In spite of its small size, the Barnes is home to 40 champion trees, more than 200 varieties of hardy ferns, and a remarkable collection of hostas. Inside the Paul Cret-designed mansion, an herbarium contains more than 10,000 preserved specimens that are accessible to students and scholars. Originally a teaching garden, the arboretum is laid out as a synoptic collection, meaning that similar plants are grouped together so students of horticulture can learn by comparison. Today, the Barnes is focused on becoming a community space, with open hours for tours as well as workshops and events throughout the seasons. Visitors are also welcome to bring a picnic to enjoy as they explore the arboretum. We can't wait to go back (picnic in hand!) and watch the garden come to life-- stayed tuned for more posts as spring continues.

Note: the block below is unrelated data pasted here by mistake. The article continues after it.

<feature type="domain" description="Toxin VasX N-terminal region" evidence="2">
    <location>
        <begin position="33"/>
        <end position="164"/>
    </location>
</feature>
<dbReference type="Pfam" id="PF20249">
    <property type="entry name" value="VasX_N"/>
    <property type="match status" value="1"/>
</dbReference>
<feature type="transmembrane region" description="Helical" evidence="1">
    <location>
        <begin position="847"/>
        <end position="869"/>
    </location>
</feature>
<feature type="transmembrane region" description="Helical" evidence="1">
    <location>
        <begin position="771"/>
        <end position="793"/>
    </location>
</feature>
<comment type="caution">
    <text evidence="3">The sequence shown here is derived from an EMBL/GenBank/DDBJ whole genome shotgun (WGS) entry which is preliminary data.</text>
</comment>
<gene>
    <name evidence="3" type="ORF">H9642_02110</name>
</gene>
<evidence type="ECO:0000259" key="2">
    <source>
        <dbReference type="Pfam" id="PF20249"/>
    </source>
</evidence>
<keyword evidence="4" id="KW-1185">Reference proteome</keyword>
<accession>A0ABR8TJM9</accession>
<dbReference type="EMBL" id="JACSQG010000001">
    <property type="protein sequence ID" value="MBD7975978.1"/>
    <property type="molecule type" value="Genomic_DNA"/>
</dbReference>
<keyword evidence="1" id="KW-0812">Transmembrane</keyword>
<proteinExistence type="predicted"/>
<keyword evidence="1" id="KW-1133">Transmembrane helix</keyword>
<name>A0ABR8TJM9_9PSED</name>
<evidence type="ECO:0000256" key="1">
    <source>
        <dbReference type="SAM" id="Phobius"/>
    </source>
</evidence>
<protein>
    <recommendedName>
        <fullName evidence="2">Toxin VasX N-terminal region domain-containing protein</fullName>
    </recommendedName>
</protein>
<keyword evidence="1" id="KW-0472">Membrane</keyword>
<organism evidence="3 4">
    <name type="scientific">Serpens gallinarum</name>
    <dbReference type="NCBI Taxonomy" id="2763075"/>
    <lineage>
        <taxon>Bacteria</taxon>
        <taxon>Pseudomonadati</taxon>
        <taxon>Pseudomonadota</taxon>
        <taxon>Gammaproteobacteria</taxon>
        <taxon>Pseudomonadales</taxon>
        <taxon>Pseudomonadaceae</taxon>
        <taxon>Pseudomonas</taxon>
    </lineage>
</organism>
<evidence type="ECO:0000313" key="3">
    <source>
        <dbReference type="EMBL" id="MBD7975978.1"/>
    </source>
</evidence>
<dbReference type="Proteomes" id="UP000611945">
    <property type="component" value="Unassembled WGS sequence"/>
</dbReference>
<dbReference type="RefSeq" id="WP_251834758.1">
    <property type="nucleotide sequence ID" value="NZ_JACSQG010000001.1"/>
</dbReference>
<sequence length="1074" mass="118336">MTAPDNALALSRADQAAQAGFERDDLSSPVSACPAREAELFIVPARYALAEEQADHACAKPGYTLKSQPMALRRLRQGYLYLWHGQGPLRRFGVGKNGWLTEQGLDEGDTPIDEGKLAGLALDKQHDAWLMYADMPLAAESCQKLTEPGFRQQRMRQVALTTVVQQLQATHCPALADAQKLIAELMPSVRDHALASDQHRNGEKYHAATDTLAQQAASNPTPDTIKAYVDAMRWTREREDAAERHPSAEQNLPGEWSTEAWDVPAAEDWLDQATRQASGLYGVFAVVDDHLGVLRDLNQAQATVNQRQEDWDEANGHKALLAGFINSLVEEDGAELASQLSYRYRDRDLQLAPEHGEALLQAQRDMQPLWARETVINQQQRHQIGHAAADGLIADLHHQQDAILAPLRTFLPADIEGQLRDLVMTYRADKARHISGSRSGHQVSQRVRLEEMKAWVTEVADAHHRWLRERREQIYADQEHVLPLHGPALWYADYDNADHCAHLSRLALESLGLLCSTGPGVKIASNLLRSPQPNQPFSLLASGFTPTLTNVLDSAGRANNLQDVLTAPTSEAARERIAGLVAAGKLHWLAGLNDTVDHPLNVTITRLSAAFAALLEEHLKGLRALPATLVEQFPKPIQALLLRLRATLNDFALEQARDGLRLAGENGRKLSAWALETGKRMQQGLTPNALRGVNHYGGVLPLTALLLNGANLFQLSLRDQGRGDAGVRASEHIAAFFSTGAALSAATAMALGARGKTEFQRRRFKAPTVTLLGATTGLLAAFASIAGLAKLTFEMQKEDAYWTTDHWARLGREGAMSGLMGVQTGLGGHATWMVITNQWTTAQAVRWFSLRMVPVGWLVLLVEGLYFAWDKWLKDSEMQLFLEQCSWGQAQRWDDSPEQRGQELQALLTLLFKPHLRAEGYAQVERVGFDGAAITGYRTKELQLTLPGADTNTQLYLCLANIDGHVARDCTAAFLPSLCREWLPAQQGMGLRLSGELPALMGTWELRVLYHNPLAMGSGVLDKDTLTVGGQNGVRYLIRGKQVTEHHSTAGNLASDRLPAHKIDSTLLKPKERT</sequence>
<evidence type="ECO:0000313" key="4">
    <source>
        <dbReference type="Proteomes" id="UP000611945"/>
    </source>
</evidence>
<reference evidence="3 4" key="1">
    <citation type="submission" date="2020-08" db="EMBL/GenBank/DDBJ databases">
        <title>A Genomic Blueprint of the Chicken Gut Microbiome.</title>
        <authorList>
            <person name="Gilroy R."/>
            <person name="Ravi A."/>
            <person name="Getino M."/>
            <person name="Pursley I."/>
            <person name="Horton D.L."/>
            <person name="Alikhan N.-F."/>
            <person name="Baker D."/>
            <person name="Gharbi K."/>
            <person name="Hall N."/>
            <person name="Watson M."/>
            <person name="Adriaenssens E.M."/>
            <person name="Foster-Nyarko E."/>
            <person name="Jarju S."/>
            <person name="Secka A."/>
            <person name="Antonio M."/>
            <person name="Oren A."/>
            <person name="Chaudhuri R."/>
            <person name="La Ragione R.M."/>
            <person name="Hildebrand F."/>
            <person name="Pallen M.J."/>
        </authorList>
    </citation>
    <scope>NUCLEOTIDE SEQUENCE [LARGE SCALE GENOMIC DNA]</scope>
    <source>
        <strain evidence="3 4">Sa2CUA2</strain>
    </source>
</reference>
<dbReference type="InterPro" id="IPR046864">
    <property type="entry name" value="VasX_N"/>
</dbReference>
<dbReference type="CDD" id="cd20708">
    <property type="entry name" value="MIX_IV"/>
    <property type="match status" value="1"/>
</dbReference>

Beginning May 1, the Barnes Arboretum is open to the public on Fridays, Saturdays and Sundays from 10-4.  Admission is $5. For more information, visit their website or call (215) 278-7373.  


Sweet Paul Makerie at Terrain

April 21, 2015


On April 11 and 12, terrain partnered with Sweet Paul and The Makerie to welcome guests from 24 states and 5 countries for a weekend creative retreat. At our Styer's nursery and the URBN Home Office campus in Philadelphia, artists and makers gathered for two days of inspiring workshops, conversations, and meals. Sweet Paul's Paul Lowe says, "Hosting the weekend at terrain and URBN was a true treat. We have a long-standing friendship with terrain, so when we were looking for a partner for this year's Makerie, it was on top of our list! The highlight for me was meeting all the amazing people who spent the weekend with us."